Opening Lines: Reading Beckett Backwards

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Author: Enoch Brater
Editor: Timothy J. Sisler
Date: 2004
From: Drama Criticism(Vol. 22)
Publisher: Gale
Document Type: Critical essay
Length: 4,452 words

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[(essay date 1997) In the following essay, Brater studies the uniqueness of many of the opening lines from Beckett's plays, explores their portent, and probes the non-linear aspects of the plays.]


Although Beckett has often been discussed as a modernist writer of termination, of "reckoning closed and story ended," his work as a whole displays a remarkable range of beginnings. Even before he took up writing for the stage seriously, he had calculated on the effect of opening a story with a line an early piece of fiction might have called a real "stinger." Murphy, the novel published in 1938 by Chatto & Windus, opens with a serious and memorable non-starter: "The sun shone, having no alternative, on the nothing new." Unlike Shakespeare's Hamlet, which begins so promisingly with a suspenseful "Who's there?," here the sense of an endgame is nicely embedded in the effort of merely beginning, an action at once lame, impotent, futile--and dazzling, initiating a pattern Beckett will make familiar to us in his writings over the next fifty years: "What am I to do, what shall I do, what should I do, in my situation, how proceed? By aporia pure and simple?" And although it might be argued that in this bold imaginative world the end is already in the beginning--Beckett's speakers have repeatedly made the same argument themselves ("The end is in the beginning and yet you go on")--it will be the point of this discussion to suggest that for this writer beginnings and endings are never quite the same thing.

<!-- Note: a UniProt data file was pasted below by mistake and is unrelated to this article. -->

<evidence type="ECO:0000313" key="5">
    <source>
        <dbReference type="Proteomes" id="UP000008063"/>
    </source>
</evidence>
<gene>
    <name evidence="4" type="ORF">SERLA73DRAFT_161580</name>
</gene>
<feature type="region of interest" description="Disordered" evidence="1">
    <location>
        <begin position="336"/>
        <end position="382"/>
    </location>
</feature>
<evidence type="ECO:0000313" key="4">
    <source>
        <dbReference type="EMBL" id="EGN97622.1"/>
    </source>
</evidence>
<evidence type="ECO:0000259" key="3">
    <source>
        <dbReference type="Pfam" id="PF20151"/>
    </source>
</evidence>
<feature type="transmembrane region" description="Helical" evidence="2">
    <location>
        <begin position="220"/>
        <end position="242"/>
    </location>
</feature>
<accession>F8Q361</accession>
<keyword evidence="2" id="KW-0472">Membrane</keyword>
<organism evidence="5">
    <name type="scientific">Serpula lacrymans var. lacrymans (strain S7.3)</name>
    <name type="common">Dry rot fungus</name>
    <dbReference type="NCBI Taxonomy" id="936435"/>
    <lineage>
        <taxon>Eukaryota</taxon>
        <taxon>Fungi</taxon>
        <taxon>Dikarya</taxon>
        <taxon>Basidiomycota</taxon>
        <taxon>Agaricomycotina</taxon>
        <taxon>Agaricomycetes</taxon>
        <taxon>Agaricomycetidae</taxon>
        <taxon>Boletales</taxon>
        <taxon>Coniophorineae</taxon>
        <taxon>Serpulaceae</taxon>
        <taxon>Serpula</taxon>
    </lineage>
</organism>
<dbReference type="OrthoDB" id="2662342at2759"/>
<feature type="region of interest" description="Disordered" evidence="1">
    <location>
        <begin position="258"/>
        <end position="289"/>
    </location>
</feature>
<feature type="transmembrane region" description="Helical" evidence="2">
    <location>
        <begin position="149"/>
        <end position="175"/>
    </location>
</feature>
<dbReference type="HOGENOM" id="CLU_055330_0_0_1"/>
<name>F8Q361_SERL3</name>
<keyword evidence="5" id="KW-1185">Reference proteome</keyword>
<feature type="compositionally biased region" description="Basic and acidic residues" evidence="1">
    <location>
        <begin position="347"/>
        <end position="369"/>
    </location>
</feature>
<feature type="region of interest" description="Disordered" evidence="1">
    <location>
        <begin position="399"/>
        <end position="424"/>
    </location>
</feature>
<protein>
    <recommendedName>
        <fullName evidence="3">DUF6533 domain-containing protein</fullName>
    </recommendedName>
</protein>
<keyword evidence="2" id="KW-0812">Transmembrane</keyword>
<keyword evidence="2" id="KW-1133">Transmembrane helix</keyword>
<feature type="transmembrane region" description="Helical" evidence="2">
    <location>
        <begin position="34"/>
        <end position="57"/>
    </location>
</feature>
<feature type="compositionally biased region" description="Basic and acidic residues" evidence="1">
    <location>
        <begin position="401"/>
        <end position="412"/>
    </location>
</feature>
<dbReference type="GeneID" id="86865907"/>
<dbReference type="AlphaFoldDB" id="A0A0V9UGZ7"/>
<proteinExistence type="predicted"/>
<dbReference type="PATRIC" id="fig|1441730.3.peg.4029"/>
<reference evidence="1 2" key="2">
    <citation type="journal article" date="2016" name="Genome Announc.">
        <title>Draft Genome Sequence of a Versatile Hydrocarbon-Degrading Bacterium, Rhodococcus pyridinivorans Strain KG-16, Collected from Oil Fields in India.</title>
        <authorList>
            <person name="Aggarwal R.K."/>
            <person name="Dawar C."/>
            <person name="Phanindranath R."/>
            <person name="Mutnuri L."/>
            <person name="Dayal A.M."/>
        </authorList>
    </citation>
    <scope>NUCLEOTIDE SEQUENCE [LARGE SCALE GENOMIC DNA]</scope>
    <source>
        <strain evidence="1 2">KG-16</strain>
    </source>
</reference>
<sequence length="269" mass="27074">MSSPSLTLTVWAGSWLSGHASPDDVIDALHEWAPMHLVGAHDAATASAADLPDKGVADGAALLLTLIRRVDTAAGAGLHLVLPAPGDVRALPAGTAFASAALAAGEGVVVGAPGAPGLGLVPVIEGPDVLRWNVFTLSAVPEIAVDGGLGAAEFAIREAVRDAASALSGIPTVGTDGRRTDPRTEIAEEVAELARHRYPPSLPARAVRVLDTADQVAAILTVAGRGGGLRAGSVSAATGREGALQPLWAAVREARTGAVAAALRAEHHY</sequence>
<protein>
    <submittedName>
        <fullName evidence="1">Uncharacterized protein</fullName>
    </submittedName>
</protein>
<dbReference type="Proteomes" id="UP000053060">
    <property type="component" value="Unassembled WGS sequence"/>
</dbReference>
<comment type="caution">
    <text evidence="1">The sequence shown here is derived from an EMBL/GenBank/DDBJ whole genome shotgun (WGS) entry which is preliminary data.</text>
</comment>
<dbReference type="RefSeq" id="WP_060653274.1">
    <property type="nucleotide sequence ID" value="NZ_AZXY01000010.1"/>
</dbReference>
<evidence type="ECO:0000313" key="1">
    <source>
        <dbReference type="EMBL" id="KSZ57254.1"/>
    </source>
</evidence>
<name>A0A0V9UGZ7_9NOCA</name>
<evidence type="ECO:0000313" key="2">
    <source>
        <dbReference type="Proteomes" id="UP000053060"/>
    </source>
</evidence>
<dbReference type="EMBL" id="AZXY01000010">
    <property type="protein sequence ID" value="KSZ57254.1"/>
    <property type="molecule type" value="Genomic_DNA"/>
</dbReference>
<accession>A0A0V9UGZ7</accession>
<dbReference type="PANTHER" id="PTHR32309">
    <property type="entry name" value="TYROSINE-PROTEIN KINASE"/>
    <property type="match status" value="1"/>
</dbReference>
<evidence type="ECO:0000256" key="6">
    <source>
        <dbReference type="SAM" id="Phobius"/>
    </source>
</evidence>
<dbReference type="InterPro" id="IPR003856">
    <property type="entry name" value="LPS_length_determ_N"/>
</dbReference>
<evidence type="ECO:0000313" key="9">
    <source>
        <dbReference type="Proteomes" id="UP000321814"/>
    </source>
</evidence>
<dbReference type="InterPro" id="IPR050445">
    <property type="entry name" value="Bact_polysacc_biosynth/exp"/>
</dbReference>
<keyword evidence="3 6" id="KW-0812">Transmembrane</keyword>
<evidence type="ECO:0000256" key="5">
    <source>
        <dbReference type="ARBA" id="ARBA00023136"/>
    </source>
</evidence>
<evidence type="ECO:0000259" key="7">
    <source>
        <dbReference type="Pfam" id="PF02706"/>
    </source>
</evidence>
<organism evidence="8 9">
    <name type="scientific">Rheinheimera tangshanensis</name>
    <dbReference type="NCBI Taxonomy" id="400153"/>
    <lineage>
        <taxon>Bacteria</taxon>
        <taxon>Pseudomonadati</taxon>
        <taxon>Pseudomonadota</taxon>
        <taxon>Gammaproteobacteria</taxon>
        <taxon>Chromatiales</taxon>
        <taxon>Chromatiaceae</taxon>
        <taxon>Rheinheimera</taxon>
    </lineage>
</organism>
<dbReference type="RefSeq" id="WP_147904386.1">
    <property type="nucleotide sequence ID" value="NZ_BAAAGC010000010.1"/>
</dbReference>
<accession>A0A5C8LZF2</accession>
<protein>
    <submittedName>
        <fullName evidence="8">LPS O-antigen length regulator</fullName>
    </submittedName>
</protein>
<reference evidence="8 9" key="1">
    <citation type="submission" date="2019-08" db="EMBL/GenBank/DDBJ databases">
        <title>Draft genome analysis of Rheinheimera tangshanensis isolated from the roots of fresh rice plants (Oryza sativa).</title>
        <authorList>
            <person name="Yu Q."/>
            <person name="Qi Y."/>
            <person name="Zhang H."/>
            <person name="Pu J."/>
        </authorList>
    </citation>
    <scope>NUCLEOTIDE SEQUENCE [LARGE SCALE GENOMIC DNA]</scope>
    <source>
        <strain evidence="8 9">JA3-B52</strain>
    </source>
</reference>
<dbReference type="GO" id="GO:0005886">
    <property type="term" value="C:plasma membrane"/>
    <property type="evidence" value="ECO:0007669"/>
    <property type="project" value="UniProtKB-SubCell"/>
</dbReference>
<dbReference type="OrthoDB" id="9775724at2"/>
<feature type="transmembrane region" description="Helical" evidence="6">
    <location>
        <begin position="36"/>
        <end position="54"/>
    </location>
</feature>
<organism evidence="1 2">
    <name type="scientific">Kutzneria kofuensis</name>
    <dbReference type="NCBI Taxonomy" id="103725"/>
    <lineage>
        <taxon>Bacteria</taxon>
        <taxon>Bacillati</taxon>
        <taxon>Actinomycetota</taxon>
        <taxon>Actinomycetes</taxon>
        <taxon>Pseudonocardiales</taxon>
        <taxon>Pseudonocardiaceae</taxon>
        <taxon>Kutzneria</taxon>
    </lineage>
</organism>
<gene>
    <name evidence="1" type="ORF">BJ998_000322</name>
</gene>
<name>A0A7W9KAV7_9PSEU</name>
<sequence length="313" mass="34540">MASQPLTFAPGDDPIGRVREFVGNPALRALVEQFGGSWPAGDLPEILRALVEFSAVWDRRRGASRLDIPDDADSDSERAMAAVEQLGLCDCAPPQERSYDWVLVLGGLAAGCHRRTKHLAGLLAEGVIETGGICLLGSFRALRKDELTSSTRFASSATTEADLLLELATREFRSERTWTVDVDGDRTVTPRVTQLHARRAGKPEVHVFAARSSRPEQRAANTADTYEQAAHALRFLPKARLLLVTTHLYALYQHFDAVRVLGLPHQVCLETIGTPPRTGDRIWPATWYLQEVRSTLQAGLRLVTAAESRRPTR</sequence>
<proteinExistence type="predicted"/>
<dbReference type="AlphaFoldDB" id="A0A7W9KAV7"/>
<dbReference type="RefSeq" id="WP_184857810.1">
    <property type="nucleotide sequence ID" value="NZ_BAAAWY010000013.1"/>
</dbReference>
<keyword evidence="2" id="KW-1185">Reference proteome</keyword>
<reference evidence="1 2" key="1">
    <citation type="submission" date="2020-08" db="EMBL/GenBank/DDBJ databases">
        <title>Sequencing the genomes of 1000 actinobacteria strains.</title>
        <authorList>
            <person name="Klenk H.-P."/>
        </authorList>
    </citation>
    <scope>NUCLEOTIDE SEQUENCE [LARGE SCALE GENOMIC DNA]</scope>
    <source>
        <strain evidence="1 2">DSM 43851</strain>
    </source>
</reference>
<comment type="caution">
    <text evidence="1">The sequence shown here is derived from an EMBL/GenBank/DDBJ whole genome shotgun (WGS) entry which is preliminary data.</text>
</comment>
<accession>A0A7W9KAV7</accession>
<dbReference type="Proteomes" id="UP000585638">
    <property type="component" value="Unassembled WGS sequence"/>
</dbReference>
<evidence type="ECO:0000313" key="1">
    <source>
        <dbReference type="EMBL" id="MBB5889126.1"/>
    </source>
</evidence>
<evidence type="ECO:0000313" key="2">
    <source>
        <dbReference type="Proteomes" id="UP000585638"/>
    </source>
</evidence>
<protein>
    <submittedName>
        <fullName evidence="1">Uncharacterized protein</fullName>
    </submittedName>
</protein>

In Waiting for Godot, his signature play, Beckett faces the challenge of beginning a play that is going nowhere--in particular. "Nothing to be done"--Estragon has the opener here--is the sort of ambitious "stinger" Beckett had in mind more than a dozen years before when he wrote Dream of Fair to Middling Women. The line all at once introduces us to an un-accomplished stage character and boldly announces what will soon become the theme of Beckett's most famous play. It does more than that, too: for while Estragon utters the line to express his frustration at not being able to remove a boot while struggling with it as he sits on a low mound, Vladimir hears things differently, as he pretentiously states in his opening line: "I'm beginning to come round to that opinion. All my life I've tried to put it from me, saying, Vladimir, be reasonable, you haven't yet tried everything. And I resumed the struggle. He broods, musing on the struggle."

Only then does Vladimir retreat from his metaphysical speculation to take notice of his colleague (though in this case side-kick is probably the more appropriate term): "So there you are again." Beckett's opening lines in Waiting for Godot therefore offer his audience an object lesson in what we might be tempted to call the hermeneutics of listening: we listen while a character hears but misinterprets something that was just been said. What was the word? What was the word?...

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Gale Document Number: GALE|H1420058169